Ministero per i Beni e le Attivita Culturali,
In 1986, divers stumbled upon a nearly 2,000-year-old Roman shipwreck some six miles off the coast of the town of Grado, Italy. Measuring 55 feet long and 16 feet wide, the small trade vessel was stocked with 600 amphorae, or vases, packed with sardines and other fish. Further study of the shipwreck revealed that the ancient Roman engineers also had built in a hydraulic system that allowed the ship to carry an aquarium with live fish.
New rock lines discovered in Peru predate the famous Nazca Lines by centuries and likely once marked the site of ancient fairs, researchers say.
The lines were created by people of the Paracas, a civilization that arose around 800 B.C. in what is now Peru. The Paracas culture predated the Nazca culture, which came onto the scene around 100 B.C. The Nazca people are famous for their fantastic geoglyphs, or rock lines, built in the shapes of monkeys, birds and other animals.
The new lines date to around 300 B.C., making them at least 300 years older than the oldest Nazca lines, said Charles Stanish, the director of the Cotsen Institute of Archaeology at the University of California, Los Angeles, who reported the new find today (May 5) in the journal Proceedings of the National Academy of Sciences.
"They used the lines in a different way than the Nazca," Stanish told Live Science. "They basically created these areas of highly ritualized processions and activities that were not settled permanently." [See Images of Ancient 'Nazca' Lines & Fair Site]
The closest European analog, Stanish said, would be the medieval fairs that brought visitors from far and wide.
Stanish and his team discovered the lines in the Chinca Valley, which is about 125 miles (200 kilometers) south of Lima, Peru. The area has a history of pre-European-contact settlements stretching from at least 800 B.C. to the 1500s A.D.
Archaeological surveys revealed large, ancient mounds in the valley. Over three field seasons, Stanish and his colleagues mapped these mounds, as well as nearby rock lines associated with each mound. They found 71 geoglyph lines or segments, 353 rock cairns, rocks forming circles or rectangles, and one point at which a series of lines converged in a circle of rays. The researchers also excavated one cluster of man-made mounds.
The excavations and mapping revealed a carefully built environment. Some long lines marked the spot where the sun would have set during the June solstice (the winter solstice in the Southern Hemisphere). Two U-shaped mounds also pointed toward the June solstice sunset, and the largest platform mound on the site lined up with the solstice as well. These lines and mounds probably served as a way to mark time during festivals, Stanish said.
"I don't think people needed the signposts, but it was more kind of a ritualized thing, where you come down and everything's prepared," he said.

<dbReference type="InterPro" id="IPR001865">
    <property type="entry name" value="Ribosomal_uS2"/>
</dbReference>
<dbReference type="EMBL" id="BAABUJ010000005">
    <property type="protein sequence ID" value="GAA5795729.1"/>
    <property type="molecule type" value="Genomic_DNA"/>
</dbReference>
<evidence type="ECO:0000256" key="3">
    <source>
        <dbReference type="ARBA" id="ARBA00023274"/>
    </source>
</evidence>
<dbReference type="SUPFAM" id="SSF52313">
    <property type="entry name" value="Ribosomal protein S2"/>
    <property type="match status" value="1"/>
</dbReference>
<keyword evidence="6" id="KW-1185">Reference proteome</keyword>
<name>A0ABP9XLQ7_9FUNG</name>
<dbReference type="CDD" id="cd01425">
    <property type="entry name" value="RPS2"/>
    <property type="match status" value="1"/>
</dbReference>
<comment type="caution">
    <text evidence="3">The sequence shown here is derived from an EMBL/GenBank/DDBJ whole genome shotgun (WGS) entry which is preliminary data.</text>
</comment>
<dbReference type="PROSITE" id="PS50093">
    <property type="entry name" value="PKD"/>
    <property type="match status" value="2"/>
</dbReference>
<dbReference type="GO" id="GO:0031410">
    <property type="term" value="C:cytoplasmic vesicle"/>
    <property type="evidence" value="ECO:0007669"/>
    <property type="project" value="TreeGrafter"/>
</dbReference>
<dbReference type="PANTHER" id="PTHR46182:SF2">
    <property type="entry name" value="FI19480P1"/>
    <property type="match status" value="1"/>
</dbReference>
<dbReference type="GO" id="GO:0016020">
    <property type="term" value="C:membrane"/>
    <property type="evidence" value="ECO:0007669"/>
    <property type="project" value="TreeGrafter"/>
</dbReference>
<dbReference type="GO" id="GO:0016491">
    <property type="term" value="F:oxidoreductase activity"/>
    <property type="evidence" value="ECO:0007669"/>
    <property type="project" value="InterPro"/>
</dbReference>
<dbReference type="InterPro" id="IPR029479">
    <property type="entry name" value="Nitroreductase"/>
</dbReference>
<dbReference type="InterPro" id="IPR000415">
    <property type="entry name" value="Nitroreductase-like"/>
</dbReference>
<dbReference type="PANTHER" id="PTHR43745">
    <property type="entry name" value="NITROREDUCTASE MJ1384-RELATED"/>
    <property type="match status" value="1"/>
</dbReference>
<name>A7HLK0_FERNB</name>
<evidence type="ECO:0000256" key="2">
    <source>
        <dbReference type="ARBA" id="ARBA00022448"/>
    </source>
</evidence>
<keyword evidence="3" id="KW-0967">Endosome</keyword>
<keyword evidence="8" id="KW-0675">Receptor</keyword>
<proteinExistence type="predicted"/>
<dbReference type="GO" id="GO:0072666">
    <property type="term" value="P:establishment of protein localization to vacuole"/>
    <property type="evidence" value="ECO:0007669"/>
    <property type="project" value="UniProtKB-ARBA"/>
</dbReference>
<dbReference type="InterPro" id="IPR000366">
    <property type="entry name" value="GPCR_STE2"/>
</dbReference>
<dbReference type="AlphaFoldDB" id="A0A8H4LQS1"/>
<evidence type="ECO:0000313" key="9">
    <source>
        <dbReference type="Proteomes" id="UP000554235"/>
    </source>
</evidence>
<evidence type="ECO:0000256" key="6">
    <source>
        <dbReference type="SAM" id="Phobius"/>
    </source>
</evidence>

A view of two rock lines that mark the June solstice with a person for scale.Charles Stanish
Some lines are set out to frame pyramid structures, Stanish said. The lines are parallel, but because parallel lines seem to converge with distance, these framing lines appear to point directly at pyramids. Other lines run parallel to roads that are still used today, Stanish said.
The desert lines and mounds are about 9 miles (15 km) from settlements near the coast. Stanish and his colleagues suspect that the ancient "fairgrounds" were built on land that was useless for farming and were intended to attract tradespeople and buyers from the coast and the Andes highlands.
The mounds, pyramids and lines were likely the ancient version of neon signs, Stanish explained: "We're expending time and effort and resources to make our place bigger and better," he said, explaining the mindset of those who created the constructions. The various settlements on the coast probably competed to attract the most participants to their own fairs.
To confirm this notion, the researchers plan to excavate pyramids near the coast, looking for artifacts that would link settlements to the desert lines and mounds.
The discovery of these older rock lines emphasizes the geoglyphs had more than one function, Stanish said. People have long looked for "the" reason for the Nazca lines, but it's more accurate to think of the lines like multi-purpose technology, he said.
"The lines are effectively a social technology," Stanish said. "They're using it for certain purposes. Some people have said the lines point out sacred mountains. Sure, why not? The lines point out sacred pyramids. Why not? The lines could be used to point out processions," Stanish said of both the Nazca and Peru lines.
In that way, Stanish said, the lines are like pottery: one invention used for multiple purposes.
"Native Americans in this part of the world were extremely ingenious," he said.